The future of RFID technology is growing and expanding as more industries and organisations are incorporating this technology.
When it comes to security, the world of RFID access control systems can seem quite complicated and indecipherable.
To help you better navigate the RFID-based access control jungle, we’ve created this handy quick guide.
In this Nortech guide, you'll learn:
- What RFID access control is and the technology that underpins it
- How RFID access control works
- The benefits of using RFID access control
- Which industries can benefit most from RFID access control
What Is RFID Access Control?
Radio Frequency Identification (RFID) utilises electromagnetic fields to automatically identify and track various objects. Most RFID systems include a microchip with an antenna (tag), a reader with an antenna and an access control server.
An RFID system cross-references the data stored on the tag with its own database. If it matches, the access is then granted.
Frequency is the length of the radio waves used to communicate between system elements. RFID technology incorporates various frequency levels that determine the solution’s reading range. The lower the frequency, the shorter the reader’s range. Below are some of the most common frequency ranges:
- Low Frequency 120 – 150 kHz (LF).
- High Frequency 13.56 MHz and higher (HF)
- Ultra-High Frequency 860 – 980 MHz (UHF)
- Microwave Frequency 2.45 GHz and higher.
Understanding the frequencies at which RFID systems operate will help you to choose the right solution for your application. Radio waves operate differently at each of these frequencies and there are pros and cons associated with using each frequency band.
An RFID access control system with a lower frequency can read better near liquid or metal surfaces, however, it has a slower data read rate. Higher frequency systems have faster data transfer rates and longer read ranges but are more sensitive to radio wave interference caused by liquids and metals in the environment.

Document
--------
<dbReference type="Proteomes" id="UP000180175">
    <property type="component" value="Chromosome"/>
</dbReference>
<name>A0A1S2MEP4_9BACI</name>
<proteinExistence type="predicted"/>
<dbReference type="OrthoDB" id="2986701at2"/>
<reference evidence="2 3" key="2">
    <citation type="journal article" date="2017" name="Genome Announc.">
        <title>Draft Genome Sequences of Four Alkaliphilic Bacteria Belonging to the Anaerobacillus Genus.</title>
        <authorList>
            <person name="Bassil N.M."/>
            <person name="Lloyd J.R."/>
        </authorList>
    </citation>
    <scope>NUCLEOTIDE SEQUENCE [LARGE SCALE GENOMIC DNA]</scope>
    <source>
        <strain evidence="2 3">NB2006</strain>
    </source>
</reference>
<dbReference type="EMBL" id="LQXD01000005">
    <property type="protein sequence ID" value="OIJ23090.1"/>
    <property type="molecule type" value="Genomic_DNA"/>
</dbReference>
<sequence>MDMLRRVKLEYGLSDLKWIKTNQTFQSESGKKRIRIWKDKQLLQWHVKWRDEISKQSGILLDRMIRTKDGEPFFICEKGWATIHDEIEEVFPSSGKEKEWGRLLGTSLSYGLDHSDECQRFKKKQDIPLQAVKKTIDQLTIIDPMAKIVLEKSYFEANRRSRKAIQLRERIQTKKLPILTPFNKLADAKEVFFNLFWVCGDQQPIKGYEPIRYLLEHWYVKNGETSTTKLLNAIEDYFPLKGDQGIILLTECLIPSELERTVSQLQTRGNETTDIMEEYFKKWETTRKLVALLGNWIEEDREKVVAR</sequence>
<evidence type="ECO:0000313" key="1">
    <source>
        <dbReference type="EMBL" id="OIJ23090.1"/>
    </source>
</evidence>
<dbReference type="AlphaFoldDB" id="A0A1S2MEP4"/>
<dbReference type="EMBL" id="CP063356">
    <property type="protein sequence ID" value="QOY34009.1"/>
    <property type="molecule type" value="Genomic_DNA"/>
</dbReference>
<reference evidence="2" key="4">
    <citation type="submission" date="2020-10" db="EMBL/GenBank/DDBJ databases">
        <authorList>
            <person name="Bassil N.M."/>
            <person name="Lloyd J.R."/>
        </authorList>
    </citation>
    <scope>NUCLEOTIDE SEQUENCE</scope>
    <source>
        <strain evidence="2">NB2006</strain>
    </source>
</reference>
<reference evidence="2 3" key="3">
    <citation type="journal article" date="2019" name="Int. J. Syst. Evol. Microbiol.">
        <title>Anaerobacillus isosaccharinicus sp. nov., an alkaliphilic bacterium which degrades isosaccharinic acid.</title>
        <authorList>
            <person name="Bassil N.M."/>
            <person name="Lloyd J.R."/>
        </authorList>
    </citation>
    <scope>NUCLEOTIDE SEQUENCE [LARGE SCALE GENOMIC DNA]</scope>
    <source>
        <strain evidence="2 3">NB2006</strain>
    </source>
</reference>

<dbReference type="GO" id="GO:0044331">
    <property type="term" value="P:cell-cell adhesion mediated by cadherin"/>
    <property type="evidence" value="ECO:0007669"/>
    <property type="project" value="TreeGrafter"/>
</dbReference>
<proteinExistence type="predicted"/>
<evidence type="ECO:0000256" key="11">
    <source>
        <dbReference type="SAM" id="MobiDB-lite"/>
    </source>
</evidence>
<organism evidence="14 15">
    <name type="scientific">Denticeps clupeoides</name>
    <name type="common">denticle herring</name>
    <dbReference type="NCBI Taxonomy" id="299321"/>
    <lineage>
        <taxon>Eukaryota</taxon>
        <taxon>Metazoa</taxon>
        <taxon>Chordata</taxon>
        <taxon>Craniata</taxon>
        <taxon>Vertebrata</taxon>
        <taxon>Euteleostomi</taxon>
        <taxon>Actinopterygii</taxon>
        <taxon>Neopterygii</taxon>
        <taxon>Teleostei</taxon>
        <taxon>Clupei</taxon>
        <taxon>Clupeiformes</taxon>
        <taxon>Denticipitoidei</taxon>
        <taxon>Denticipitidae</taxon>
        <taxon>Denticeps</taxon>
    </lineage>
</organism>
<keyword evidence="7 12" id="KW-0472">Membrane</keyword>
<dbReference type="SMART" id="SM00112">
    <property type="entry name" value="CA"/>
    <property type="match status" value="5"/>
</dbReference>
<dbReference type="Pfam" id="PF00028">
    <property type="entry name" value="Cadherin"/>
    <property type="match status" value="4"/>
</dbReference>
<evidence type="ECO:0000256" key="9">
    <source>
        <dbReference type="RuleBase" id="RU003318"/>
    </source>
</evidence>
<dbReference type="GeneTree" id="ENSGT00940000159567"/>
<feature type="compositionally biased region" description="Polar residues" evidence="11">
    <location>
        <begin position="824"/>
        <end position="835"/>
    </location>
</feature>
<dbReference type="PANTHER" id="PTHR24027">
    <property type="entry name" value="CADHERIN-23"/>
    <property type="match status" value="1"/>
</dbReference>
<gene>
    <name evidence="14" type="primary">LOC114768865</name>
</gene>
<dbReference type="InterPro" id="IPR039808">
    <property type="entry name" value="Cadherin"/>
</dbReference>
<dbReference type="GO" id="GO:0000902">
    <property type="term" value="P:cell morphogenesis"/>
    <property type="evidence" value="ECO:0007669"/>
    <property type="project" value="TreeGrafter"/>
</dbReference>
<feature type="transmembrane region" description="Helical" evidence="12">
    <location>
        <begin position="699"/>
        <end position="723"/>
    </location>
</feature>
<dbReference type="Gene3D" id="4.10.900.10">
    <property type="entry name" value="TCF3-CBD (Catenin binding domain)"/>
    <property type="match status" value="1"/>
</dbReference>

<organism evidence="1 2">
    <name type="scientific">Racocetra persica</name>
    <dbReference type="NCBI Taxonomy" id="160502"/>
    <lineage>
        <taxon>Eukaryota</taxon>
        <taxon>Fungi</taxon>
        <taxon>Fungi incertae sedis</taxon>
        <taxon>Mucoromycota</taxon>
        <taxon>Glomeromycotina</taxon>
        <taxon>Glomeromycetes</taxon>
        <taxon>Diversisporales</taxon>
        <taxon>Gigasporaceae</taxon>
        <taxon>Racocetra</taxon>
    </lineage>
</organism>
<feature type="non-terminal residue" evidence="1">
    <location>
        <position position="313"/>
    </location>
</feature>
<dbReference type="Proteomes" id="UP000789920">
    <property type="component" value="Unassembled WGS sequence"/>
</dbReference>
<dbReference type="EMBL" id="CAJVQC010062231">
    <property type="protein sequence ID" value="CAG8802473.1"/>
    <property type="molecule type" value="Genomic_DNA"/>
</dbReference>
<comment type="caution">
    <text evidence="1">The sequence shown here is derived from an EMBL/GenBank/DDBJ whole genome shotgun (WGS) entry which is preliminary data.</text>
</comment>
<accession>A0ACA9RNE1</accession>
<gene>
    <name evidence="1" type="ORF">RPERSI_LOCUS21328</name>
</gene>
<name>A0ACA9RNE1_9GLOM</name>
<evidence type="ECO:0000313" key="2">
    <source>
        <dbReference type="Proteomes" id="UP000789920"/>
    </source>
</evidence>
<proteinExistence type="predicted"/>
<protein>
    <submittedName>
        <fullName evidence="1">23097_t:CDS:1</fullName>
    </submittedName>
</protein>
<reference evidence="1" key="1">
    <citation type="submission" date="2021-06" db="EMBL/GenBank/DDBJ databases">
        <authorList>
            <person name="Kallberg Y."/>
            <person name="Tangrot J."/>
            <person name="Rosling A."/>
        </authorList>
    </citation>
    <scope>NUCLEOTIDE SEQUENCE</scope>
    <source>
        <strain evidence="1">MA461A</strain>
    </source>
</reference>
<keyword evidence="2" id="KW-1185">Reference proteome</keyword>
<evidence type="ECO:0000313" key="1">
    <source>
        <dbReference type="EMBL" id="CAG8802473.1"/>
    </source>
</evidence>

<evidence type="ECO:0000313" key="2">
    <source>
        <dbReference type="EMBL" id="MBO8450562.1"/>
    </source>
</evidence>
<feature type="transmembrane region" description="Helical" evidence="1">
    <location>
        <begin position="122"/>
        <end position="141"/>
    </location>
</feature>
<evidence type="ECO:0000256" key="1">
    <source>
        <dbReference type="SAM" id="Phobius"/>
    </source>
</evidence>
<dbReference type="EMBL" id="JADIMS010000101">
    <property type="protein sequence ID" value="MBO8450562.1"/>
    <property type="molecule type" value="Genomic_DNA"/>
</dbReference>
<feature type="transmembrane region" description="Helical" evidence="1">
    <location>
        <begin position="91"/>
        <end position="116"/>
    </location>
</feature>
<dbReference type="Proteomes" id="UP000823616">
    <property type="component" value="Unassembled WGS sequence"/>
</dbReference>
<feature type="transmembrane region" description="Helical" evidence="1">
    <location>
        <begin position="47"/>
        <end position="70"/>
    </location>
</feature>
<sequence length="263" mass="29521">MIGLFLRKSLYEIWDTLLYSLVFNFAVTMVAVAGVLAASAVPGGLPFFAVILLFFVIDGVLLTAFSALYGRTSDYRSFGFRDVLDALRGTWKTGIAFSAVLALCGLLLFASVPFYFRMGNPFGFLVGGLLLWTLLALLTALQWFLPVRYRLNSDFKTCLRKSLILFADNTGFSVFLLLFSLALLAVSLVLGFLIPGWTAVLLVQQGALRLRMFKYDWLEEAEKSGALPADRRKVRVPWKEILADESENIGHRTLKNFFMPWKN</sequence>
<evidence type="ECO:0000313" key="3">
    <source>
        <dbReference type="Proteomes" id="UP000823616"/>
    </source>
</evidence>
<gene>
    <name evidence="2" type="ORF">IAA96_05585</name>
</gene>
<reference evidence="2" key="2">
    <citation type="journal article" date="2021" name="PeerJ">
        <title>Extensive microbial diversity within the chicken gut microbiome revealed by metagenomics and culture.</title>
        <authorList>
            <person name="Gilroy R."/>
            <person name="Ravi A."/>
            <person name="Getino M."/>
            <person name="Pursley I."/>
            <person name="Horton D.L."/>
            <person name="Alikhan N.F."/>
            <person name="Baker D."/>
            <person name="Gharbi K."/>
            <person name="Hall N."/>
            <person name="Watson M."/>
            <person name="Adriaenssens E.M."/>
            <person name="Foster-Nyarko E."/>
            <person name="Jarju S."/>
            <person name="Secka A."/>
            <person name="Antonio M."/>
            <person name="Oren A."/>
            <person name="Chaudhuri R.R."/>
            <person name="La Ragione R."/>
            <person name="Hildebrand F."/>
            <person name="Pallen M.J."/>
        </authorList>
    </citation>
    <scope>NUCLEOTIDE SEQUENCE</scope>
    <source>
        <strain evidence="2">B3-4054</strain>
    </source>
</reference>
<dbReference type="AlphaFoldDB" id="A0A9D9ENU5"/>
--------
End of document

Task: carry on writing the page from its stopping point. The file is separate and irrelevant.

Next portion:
That being said, rapid technology advancements in recent years have made it possible to use ultra-high frequency RFID systems around liquids and metals.
RFID tags consist of three key elements: a microchip, antenna and a substrate. The microchip within the tag is what stores and processes information, modulates and demodulates radio-frequency signals. And antenna enables the tag to receive and transmit the signal.
RFID tags can be differentiated by their power supply. There are two main types of tags used in the access control industry - passive and active tags.
Passive VS. Active Tags
A passive RFID tag doesn't include a battery; therefore, its' built-in antenna picks up on the electromagnetic waves that are sent out by the reader. These tags tend to be less expensive compared to active tags, and therefore could be a cost-effective solution for companies with a tight budget. They are also smaller in size as they don't need to carry a battery.
However, they also have their limitations. As passive tags don’t have a power source of their own, they require extra time for charging before conducting any data transmission. They also tend to have fewer data storage capacity compared to active tags.
Active RFID tags have a built-in battery power allowing it to transmit the data stored on to it directly to the reader continuously. Even though their batteries do have a limited lifetime, it usually does last for years. Tag's battery-powered response makes it a perfect solution for applications where RF signals might encounter interference.
Added to this benefit is the fact that active tags have an extensive reading range. However, all these additional features come at a price - active tags tend to be more expensive than passive tags.
How Does RFID Access Control Work?
As mentioned above, an RFID access control system usually consists of a tag, a reader with an antenna and an access control server.
The card reader is constantly emitting a radio frequency energy field. Therefore, when the card enters the field, the power from the RF field energises an aerial of copper wire inside the card. The wire is connected to the smart card chip inside the card.